Klingberg went on the record saying he wants to return to Dallas after the season ended, but he did ask for a trade at some point in the past year and addressed that in early January. He said, “I don’t feel that I’ve been appreciated.”
Esa Lindell also had one of his worst seasons as one of the Stars’ go-to defensive defensemen. Lindell, who finished with four goals and 21 assists, had one of the worst Corsi percentages on the team at a minus-5.1.
Ryan Suter is one of the more curious enigmas of the season. He led the Stars’ defense with seven goals and had 32 points after being bought out of the final four years of his contract with the Minnesota Wild.
Suter was also a defensive liability and his lack of foot speed was a problem all season long. The Dallas Stars have to hope he can return to the form he showed in the first half of his nine-year stint in Minnesota.
Finally, Suter’s defensive partner Miro Heiskanen is in this category, not because he had a bad season, but because the 22-year-old didn’t come close to his potential.
Heiskanen, who tallied 36 points in 70 games after dealing with mononucleosis in early March, recorded his worst points-per-game season since his rookie year.
Again, it’s not that it was a down season per se, but he clearly wasn’t effectively utilized as the most mobile defenseman on the Stars’ roster that he is.
It was clear from Heiskanen’s first career shift in the NHL in 2018 that he has a unique blend of skating, offense and defense that only a handful of other defensemen in the league have.
The left-handed Heiskanen played on his weak side alongside the fellow left-handed Suter.
If Dallas is going to reinvigorate Heiskanen and lean more on his offensive skillset — something the Stars desperately need to do given their scoring woes and inability to consistently enter the offensive zone — getting him to play on his strong side with a right-handed defenseman has to be at the top of the Stars’ problems to solve in the offseason. Unfortunately, reliable right-handed defensemen don’t grow on trees, especially ones that can be counted on to hold down the fort defensively while Heiskanen makes plays up the ice.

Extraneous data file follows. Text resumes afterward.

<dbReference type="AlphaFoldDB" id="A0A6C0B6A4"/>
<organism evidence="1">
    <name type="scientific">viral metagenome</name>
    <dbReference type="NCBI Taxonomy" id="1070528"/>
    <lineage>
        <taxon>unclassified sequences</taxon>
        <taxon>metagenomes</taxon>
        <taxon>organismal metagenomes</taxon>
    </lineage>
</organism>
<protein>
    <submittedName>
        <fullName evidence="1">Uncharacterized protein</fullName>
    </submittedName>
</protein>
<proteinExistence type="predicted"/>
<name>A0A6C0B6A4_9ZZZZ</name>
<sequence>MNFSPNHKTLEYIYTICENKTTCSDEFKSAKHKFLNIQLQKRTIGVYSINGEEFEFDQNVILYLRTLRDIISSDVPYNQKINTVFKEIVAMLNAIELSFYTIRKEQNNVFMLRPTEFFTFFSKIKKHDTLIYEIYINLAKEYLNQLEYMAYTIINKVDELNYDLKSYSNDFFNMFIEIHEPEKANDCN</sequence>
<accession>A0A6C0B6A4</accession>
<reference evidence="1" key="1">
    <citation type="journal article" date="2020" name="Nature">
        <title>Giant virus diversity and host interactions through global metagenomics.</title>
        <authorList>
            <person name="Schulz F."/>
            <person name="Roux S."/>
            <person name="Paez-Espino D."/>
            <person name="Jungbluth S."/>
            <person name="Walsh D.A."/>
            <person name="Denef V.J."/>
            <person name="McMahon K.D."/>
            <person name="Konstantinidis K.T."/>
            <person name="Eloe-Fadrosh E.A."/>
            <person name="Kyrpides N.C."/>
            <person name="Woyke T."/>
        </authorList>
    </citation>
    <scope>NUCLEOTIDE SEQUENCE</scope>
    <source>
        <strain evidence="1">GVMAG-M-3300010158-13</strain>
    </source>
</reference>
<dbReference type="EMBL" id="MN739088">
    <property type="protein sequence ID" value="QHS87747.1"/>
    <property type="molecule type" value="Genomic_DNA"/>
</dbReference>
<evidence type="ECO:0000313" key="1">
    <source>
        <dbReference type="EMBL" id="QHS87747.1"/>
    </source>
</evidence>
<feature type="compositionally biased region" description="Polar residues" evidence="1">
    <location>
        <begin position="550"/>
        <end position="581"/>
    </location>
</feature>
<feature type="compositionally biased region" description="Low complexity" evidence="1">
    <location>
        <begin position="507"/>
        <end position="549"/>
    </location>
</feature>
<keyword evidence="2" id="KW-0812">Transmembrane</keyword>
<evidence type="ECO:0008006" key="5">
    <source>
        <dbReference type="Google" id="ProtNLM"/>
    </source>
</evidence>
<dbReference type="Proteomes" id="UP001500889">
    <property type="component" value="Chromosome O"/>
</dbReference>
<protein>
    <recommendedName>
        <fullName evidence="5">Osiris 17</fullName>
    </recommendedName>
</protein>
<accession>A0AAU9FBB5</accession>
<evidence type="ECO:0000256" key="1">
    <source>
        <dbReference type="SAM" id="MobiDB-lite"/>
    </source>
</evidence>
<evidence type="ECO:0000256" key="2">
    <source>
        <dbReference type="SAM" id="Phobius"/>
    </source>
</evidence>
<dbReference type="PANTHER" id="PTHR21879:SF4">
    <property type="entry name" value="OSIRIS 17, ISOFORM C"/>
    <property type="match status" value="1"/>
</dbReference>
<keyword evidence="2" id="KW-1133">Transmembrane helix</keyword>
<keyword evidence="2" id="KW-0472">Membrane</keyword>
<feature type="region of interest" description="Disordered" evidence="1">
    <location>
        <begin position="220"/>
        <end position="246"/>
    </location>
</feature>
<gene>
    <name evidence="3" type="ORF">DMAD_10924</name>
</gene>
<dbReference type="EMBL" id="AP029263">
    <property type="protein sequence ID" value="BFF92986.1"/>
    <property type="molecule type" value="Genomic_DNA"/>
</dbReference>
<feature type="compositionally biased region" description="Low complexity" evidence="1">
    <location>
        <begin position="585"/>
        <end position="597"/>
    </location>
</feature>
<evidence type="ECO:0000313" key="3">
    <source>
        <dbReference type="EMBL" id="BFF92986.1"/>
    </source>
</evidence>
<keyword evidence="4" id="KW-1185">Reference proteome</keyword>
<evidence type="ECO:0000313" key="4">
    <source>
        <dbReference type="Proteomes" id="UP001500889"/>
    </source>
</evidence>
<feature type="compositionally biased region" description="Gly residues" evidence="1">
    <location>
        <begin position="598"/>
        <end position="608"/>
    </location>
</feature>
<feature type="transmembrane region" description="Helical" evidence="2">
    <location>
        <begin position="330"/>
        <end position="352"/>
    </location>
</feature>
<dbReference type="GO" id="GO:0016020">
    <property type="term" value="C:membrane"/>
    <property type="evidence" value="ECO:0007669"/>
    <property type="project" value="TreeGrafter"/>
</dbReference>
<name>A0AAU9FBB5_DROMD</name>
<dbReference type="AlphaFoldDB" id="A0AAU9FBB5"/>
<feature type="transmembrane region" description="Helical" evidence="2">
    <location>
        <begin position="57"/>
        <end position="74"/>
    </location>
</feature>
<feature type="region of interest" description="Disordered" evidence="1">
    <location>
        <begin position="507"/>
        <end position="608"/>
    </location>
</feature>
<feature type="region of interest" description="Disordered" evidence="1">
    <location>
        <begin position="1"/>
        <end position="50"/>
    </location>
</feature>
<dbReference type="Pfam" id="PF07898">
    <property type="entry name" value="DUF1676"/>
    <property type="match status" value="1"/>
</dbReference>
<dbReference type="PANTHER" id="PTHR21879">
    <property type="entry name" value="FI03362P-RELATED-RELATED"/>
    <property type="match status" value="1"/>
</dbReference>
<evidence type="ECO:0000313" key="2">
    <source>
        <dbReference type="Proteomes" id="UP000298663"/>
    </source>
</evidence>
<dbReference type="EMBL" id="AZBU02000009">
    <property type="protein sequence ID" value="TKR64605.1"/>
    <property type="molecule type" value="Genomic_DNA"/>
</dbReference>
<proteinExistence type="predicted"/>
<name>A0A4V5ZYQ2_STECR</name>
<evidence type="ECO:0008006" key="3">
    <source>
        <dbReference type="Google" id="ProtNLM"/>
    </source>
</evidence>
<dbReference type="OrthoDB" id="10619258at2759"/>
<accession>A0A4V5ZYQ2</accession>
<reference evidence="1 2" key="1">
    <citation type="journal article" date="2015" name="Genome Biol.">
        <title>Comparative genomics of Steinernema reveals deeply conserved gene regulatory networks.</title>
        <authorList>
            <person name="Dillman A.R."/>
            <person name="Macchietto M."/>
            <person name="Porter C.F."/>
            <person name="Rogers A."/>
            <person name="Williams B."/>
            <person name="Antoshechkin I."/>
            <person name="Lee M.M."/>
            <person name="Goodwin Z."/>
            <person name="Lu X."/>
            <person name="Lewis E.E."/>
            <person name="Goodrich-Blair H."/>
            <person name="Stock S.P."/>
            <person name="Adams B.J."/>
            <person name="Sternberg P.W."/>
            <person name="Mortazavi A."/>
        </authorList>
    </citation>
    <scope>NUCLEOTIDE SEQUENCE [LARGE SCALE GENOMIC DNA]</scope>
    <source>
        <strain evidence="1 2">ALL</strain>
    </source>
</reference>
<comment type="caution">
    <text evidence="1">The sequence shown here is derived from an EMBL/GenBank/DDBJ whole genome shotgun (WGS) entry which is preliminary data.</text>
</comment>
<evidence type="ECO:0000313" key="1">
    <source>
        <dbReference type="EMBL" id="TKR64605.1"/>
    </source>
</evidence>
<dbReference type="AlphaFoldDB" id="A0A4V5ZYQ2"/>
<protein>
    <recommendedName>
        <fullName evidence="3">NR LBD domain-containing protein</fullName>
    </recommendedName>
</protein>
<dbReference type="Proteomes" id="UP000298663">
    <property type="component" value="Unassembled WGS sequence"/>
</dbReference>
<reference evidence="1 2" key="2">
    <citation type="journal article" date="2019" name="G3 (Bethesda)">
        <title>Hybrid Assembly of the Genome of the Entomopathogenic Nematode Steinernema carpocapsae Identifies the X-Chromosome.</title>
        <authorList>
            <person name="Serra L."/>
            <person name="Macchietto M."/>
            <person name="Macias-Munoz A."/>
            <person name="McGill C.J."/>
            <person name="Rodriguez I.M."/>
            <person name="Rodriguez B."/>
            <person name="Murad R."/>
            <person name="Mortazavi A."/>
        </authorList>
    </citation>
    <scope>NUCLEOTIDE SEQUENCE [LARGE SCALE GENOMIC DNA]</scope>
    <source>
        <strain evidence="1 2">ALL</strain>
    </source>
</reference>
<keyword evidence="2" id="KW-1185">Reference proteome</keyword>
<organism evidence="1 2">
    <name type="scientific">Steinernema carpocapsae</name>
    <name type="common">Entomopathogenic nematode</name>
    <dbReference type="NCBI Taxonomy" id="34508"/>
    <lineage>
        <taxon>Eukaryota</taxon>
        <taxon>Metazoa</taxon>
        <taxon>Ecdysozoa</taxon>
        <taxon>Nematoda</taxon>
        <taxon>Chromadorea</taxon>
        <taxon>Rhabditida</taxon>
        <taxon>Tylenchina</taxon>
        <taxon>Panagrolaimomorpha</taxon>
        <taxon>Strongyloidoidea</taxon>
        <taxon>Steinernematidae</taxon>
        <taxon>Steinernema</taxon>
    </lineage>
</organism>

The Stars’ power play was at the heart of both the team’s success and failures this season. Dallas leaned on its 11th-ranked power play throughout the regular season and if it weren’t for its prowess through the first six months of the season, the Stars don’t come close to making the playoffs.
On the flip side, the power play was repugnant down the stretch of the regular season. It struggled to even get set up in the zone, let alone find the back of the net. It oftentimes resorted to dumping the puck in and attempting to forecheck to reclaim possession, but that strategy was exploited by Markstrom and the Flames in the playoffs as his puck-handling nullified any consistent pressure the Stars were searching for. Dallas was 2-of-24 against the Flames in the playoffs and the power play was an obviously-critical reason the Stars were unable to advance.
Conversely, the penalty kill was 19th in the NHL in the regular season, yet bowed up in the playoffs to hold the Flames to an identically stagnant 2-of-24. That speaks to the Stars’ defensive identity stepping up when it needed to and their commitment to find shooting lanes to block shots while taking a host of bruises in the process.
The Stars were also not as good as they should have been at 4 on 4 considering all the speed and skill they had available to them.
Without question, the most controversial aspect of the Dallas Stars season was head coach Rick Bowness and his coaching staff of assistants Derek Laxdal, John Stevens and Todd Nelson — all of whom were “relieved” of their duties on Friday.
Bowness officially said he was “stepping away,” but with the rest of the coaches moving on, this clearly feels like a firing. However, the Stars and general manager Jim Nill have too much respect for Bowness to classify his removal in such crass terms.
Bowness took over for the Jim Montgomery in December of 2019 after he was fired due to “unprofessional conduct.”
There wasn’t much Bowness could do that would end with him returning to coach the Stars for a fourth-consecutive season. He went 89-62-25 in three years as head coach and with his departure, the Stars will be searching for their fifth head coach under Nill after Lindy Ruff, Ken Hitchcock and Montgomery all had their shots to lead the franchise.